Jul 30 2000

Look inward instead of pointing fingers

Published by at 12:00 am under Articles,Palestinian politics

No sooner had the Camp David talks broken up, than the finger pointing began. President Bill Clinton tried to be diplomatic by consciously praising Ehud Barak. The Israelis were more direct in putting the blame of the failure of the talks on the Palestinians. The Americans and Israelis tried to blame the Palestinians for the failure of the talks even though President Yasser Arafat was the more reluctant party to go to Camp David because he knew very well the fact that whatever the Israelis would offer would be much less than what the Palestinians could live with. 

Both Americans and Israelis should look inward before pointing fingers. A serious look at the situation will reveal a different reality. First the Americans must recognize that they and not the Palestinians have deviated from their own longstanding policies with regards to Jerusalem, refugees, settlements and the inadmissibility of occupying land. The US as well as the entire world has refused to accept Israel’s unilateral annexation of East Jerusalem. Furthermore, the US government assured Palestinians in a letter signed by Secretary of State James Baker III that Jerusalem, both east and west, will be part of negotiations.

But when the Camp David talks began, it became clear that only a few neighborhoods of occupied East Jerusalem where up for negotiations. The US in its bridging proposals reflected this Israeli position. The same can be said about the other outstanding issues. For example, the US, which had publicly called Jewish settlements built in Arab lands “illegal” and an “obstacle to peace” was now advocating proposals that legitimized these illegal settlements built on occupied Palestinian lands.

On the refugee issue, the US again has never deviated from the international position as stated in UN Resolution 194, which honors the right of Palestinian refugees to return home. In the Gulf War and in Kosovo, the US insisted on the need to honor UN resolutions, to allow refugees to return home and to halt aggression.

But when Palestinians insisted on principles and international treaties, all of a sudden the Palestinians were branded as being intransigent. Of course the US has maintained a double standard for a variety of reasons. US interests around the world often dictated its position. But in Camp David, the Palestinians shouldn’t have been expected to accept positions that deviate from the publicly held United States government positions.

The Israeli finger pointing is much worse. The Israelis are responsible directly for the Palestinian refugee problem, they have been building settlements in contradiction to international law and they have continued to occupy Palestinian land in violation of UN Security Council Resolution 242. That resolution declares the “inadmissibility” of taking land by force and calls on Israel to return the occupied areas. Land for peace has since been the hallmark of the peace process since the 1991 Madrid talks.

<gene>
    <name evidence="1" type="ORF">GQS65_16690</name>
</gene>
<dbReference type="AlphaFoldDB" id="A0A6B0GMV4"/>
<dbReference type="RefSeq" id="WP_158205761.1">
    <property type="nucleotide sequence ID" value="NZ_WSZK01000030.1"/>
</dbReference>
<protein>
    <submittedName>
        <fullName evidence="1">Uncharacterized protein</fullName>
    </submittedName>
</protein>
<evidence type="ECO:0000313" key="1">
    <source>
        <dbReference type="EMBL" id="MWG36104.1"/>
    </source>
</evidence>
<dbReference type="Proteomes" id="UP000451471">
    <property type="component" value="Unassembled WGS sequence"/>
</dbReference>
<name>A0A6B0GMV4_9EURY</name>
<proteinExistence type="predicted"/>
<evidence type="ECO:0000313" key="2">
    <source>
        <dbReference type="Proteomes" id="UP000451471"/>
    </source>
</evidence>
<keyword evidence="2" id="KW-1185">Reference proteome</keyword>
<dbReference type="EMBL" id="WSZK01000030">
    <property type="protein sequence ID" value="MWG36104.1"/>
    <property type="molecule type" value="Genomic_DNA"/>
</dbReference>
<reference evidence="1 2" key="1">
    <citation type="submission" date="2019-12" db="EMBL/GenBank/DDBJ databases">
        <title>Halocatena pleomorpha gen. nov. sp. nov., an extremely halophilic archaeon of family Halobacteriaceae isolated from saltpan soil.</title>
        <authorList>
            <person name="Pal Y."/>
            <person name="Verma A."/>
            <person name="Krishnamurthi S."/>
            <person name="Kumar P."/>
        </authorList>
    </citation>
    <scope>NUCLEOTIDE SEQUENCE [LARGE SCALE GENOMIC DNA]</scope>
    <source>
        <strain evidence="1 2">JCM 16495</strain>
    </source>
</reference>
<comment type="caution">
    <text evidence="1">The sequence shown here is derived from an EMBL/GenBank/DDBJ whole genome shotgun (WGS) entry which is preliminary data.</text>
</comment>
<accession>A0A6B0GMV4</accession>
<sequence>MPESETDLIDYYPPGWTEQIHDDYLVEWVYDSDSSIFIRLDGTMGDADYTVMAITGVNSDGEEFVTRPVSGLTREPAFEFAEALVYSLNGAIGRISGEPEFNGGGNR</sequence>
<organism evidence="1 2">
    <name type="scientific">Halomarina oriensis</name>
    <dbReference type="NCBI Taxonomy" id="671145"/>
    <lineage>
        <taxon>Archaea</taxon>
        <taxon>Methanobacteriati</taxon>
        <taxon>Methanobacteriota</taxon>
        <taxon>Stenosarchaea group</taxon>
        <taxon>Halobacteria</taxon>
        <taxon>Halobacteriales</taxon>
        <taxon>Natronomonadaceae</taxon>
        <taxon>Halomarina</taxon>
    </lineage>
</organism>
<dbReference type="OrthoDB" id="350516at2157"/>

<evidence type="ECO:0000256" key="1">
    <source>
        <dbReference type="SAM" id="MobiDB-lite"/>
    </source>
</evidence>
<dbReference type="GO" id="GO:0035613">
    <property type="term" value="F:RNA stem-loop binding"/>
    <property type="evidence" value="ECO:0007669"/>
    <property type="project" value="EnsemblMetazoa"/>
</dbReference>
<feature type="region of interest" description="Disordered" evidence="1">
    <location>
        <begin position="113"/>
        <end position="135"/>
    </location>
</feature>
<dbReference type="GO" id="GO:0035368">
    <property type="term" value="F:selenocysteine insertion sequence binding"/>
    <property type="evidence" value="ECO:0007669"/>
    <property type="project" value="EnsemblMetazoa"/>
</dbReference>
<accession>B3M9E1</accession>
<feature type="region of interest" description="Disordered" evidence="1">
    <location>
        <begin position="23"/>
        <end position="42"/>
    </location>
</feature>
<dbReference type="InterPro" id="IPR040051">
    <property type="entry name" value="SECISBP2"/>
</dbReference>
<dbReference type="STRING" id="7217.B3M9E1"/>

The Israelis want a full peace while willing only to give up part of the land and refusing to admit their responsibilities for the Palestinian refugee problem. As to the illegal settlements, the Barak government wants to keep the Arab lands on which most of these settlements are built. This Israeli position is considered courageous and the Palestinian insistence on international treaties is considered intransigence. Not so. The best explanation for the Israeli position is summed up in the Hebrew term hutzpa.

Another way to explain the Israeli position is in the story of the thief who mugged an old lady, took her wallet and coat and was upset why she was not grateful that he was returning her coat.

It is true that there is a difference between the Palestinian position and that of Kosovo or Iraq. In the Palestinian situation justice is on the side of a politically and militarily weak party. But should might be right instead of right be might? What kind of world would we have then?

Palestinians dearly want peace. They have died for peace and they have suffered the most in the search for peace. But long lasting peace requires a drastic change in the Israeli side. The Camp David talks were extremely important in breaking up long-held taboos. But the Palestinian public, which has been so deeply hurt by expulsion and occupation is still very doubtful about the Israeli sincerity for peace.

What is needed, now more than ever, is a dramatic statement of public goodwill. One way to do that is for Israel to admit the wrongs made in 1948 which caused the Palestinian refugee problem. By simply accepting the United Nations Resolution 194 Israel can do this.

This would be a perfect place to start the badly needed reconciliation process. Israel and the US will then find Palestinians forgiving and generous in finding a peace formula that all can live with.

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